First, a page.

For a high-power configuration, such as the one used for our disaggregated storage service, Bryce Canyon is populated with two Mono Lake CPU modules to create two separate 36-drive storage servers within the same chassis. The I/O module used in this configuration supports two PCIe M.2 slots with four lanes of PCIe Gen 3, in addition to the OCP mezzanine NIC. The M.2 slots can be leveraged for caching or small write coalescing.

    Balanced workloads

    For storage systems needing less CPU performance per drive (due to large capacity and low read/write rates), a single Mono Lake can be used to connect to all 72 drives in the system.

    Maximum capacity

    For applications needing more than 72 drives' worth of storage — for example, an archival use case — you can daisy-chain multiple Bryce Canyon JBODs behind a Bryce Canyon head node or an external server.




    Designed for the data center — deployment @scale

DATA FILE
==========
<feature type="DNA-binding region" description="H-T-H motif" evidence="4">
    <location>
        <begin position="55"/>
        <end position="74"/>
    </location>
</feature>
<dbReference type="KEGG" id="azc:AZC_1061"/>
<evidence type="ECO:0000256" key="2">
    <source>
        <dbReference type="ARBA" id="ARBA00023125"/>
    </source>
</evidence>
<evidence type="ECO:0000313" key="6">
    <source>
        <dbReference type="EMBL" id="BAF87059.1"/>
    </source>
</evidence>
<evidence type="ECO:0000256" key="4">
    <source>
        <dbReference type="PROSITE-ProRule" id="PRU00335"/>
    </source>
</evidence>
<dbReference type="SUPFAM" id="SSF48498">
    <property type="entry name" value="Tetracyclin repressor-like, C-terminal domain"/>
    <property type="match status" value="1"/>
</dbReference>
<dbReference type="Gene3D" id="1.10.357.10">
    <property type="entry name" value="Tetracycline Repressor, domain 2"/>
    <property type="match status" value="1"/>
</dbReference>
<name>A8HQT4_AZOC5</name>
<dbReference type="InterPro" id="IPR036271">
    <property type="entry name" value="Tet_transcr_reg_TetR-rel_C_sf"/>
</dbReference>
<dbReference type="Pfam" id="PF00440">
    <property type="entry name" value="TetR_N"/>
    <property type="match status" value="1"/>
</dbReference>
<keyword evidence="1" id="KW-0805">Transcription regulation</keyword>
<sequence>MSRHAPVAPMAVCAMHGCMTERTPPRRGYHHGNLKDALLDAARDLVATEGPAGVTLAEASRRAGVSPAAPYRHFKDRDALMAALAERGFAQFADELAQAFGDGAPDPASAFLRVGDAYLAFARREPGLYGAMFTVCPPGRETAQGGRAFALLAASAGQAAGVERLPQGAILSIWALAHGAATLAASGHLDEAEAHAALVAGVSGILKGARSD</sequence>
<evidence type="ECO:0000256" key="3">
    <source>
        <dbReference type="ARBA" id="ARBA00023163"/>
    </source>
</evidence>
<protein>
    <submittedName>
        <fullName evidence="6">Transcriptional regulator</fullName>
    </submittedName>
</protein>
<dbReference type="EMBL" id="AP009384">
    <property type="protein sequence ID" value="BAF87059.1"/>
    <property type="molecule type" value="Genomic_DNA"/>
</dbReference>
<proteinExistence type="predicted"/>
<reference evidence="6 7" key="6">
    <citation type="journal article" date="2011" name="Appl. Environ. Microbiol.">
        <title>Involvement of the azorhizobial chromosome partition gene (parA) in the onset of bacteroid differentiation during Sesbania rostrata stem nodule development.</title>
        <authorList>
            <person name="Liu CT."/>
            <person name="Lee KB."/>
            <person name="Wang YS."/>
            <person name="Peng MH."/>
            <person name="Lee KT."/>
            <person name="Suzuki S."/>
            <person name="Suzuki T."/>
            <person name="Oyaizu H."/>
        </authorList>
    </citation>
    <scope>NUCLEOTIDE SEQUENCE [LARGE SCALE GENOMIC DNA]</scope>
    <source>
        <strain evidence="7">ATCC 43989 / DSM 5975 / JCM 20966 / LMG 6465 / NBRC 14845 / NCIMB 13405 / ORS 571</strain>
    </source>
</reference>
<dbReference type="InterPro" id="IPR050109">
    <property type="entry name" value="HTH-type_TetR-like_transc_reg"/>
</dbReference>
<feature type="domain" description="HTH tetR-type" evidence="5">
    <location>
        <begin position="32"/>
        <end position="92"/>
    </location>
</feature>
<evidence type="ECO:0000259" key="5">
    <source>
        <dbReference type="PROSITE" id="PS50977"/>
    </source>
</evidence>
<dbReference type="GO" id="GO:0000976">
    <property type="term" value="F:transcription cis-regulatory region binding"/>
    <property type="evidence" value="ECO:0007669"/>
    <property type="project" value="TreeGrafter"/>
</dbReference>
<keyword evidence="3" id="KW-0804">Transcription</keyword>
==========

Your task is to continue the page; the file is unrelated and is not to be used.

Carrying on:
The Bryce Canyon system is quick and simple to service thanks to a toolless design. Every major FRU in the system can be replaced without the use of tools — they are contained with latches or thumbscrews. One of the most unique aspects of the design is the toolless drive retention system that doesn't require any carriers: The system uses a latch mechanism to retain the bare drive. For removal, the latch assists the user by pulling the drive partially out of the system for easier handling. This system significantly simplifies deployment and maintenance, as there is no need to use carriers when adding drives.




    The design specification for Bryce Canyon is publicly available through the Open Compute Project, and a comprehensive set of hardware design files will soon follow.

    https://code.facebook.com/posts/1869...rage-platform/